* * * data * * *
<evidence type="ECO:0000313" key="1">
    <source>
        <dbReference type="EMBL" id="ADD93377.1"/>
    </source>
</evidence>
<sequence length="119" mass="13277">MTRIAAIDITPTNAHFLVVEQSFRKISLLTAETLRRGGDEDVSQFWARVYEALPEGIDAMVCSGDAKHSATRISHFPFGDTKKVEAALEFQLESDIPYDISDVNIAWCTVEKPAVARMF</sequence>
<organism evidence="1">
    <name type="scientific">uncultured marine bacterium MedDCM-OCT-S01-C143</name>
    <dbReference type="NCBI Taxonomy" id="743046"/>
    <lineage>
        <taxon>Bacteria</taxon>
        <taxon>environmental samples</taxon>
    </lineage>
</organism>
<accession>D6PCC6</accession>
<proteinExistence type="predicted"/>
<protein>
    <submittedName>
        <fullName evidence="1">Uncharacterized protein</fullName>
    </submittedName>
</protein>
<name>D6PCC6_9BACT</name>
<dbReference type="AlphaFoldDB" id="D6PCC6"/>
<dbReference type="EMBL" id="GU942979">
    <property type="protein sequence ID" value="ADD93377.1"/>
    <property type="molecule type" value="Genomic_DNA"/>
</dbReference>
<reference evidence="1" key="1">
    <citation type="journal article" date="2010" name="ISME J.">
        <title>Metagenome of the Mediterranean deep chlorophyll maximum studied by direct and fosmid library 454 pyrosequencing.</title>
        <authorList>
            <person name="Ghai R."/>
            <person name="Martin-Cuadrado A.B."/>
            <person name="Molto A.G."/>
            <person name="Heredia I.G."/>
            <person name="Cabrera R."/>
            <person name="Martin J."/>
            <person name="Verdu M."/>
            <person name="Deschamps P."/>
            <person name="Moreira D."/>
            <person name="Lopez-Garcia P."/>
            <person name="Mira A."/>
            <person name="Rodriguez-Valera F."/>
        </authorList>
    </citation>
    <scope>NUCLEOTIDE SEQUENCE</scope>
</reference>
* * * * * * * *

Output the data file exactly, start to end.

<evidence type="ECO:0000313" key="1">
    <source>
        <dbReference type="EMBL" id="ADD93377.1"/>
    </source>
</evidence>
<sequence length="119" mass="13277">MTRIAAIDITPTNAHFLVVEQSFRKISLLTAETLRRGGDEDVSQFWARVYEALPEGIDAMVCSGDAKHSATRISHFPFGDTKKVEAALEFQLESDIPYDISDVNIAWCTVEKPAVARMF</sequence>
<organism evidence="1">
    <name type="scientific">uncultured marine bacterium MedDCM-OCT-S01-C143</name>
    <dbReference type="NCBI Taxonomy" id="743046"/>
    <lineage>
        <taxon>Bacteria</taxon>
        <taxon>environmental samples</taxon>
    </lineage>
</organism>
<accession>D6PCC6</accession>
<proteinExistence type="predicted"/>
<protein>
    <submittedName>
        <fullName evidence="1">Uncharacterized protein</fullName>
    </submittedName>
</protein>
<name>D6PCC6_9BACT</name>
<dbReference type="AlphaFoldDB" id="D6PCC6"/>
<dbReference type="EMBL" id="GU942979">
    <property type="protein sequence ID" value="ADD93377.1"/>
    <property type="molecule type" value="Genomic_DNA"/>
</dbReference>
<reference evidence="1" key="1">
    <citation type="journal article" date="2010" name="ISME J.">
        <title>Metagenome of the Mediterranean deep chlorophyll maximum studied by direct and fosmid library 454 pyrosequencing.</title>
        <authorList>
            <person name="Ghai R."/>
            <person name="Martin-Cuadrado A.B."/>
            <person name="Molto A.G."/>
            <person name="Heredia I.G."/>
            <person name="Cabrera R."/>
            <person name="Martin J."/>
            <person name="Verdu M."/>
            <person name="Deschamps P."/>
            <person name="Moreira D."/>
            <person name="Lopez-Garcia P."/>
            <person name="Mira A."/>
            <person name="Rodriguez-Valera F."/>
        </authorList>
    </citation>
    <scope>NUCLEOTIDE SEQUENCE</scope>
</reference>